How to Win a War on Talent in the Post-Brexit World?

Until the end of free movement for EU nationals, many businesses in the UK didn't turn their thoughts to recruitment and immigration issues. Now, eighteen months after Brexit, we can start to see how all the changes have affected the UK job market and what are the potential solutions for employers. 

Before Brexit, many UK businesses could simply advertise a job posting and fill the position by hiring workers both from the United Kingdom and the EU. In 2022 the United Kingdom reached a record number of job vacancies, due to the hiring process of EU workers being more complexed. 


Shortage of staff: long-term issue or a temporary situation? 

In the past 12 months, more than 90,000 EU workers have left the UK's hospitality sector. In many other industries we are also seeing an alarming increase in staff shortages. This is due to lower-skilled workers not being permitted under the new system and employers are struggling to find them. The labour shortages are so serious that the trade body has even recommended enabling prisoners to work on temporary day release. 

Another consequence post-Brexit is that EU immigration keeps on falling, which will, without a doubt, lead to increased labour costs. For the UK employers, EU workers used to be more affordable to employ, and if they move towards UK nationals to fill in the gap - we expect the minimum wage to increase. 

The issue the UK employers are facing now is likely to continue for several years due to the consequences of both, Covid-19 and Brexit. The job market will remain tight for quite some time, so employers need to think of alternative ways of hiring.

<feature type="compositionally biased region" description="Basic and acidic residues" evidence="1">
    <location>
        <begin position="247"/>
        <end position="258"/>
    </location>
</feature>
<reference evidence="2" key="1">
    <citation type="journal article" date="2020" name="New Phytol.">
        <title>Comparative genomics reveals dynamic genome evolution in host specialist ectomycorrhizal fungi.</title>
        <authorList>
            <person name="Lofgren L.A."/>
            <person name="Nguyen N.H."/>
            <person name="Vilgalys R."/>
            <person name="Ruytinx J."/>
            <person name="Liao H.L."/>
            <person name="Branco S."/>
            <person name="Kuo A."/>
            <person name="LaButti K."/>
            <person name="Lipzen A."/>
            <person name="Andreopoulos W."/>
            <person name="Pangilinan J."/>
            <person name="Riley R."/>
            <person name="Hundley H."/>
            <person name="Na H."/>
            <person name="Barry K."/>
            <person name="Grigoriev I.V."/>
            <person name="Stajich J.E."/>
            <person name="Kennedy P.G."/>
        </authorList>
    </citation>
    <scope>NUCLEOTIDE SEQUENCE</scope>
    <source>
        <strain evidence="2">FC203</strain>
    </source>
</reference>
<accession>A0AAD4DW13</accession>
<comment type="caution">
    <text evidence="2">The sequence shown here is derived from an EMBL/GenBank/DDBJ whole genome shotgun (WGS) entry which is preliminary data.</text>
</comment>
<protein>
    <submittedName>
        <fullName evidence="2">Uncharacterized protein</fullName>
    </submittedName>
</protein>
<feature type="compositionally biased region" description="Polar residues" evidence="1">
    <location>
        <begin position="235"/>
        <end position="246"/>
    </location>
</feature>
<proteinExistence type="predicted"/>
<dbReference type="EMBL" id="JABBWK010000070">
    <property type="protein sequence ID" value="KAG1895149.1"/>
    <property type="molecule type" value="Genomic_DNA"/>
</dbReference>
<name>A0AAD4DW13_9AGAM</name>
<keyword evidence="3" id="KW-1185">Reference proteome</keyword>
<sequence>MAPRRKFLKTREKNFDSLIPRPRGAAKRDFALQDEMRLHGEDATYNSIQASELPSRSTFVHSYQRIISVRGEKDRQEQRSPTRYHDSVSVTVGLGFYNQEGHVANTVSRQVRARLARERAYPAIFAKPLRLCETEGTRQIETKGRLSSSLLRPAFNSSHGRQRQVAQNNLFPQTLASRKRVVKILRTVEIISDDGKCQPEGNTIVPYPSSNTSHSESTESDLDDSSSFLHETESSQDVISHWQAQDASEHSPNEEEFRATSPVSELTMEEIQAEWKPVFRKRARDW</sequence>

Post-Brexit job market and the War on Talent

With so many EU nationals leaving, the shortage in the UK's job market, the war on talent is getting fierce for UK employers. For example, there are three times as many open positions for one active tech worker. Because the job market is incredibly competitive, employers need to be quick when hiring. Employees know they hold the power in the current market, and if they don't get the feedback quickly, they already have another opportunity waiting. Not only is prompt feedback required, but also employers are needing to offer higher salaries in response and having to implement a hybrid working environment to attract talent. But the battle is not won when the employee accepts the offer. Good talents will likely receive a counter-offer and, on average, more than half of them are accepted. Knowing how difficult it is to hire talent at the moment, employers are ready to spend as much as they can.

Leaders of many companies have finally woken up to the reality and realised that hiring is a crucial function of every business. Faced with all of these problems, many employers are turning to HRO and EOR's to combat the difficulties in recruiting in the EU. Especially in the UK where not only that employers faced with consequences of Covid-19, but also post-Brexit job market crisis.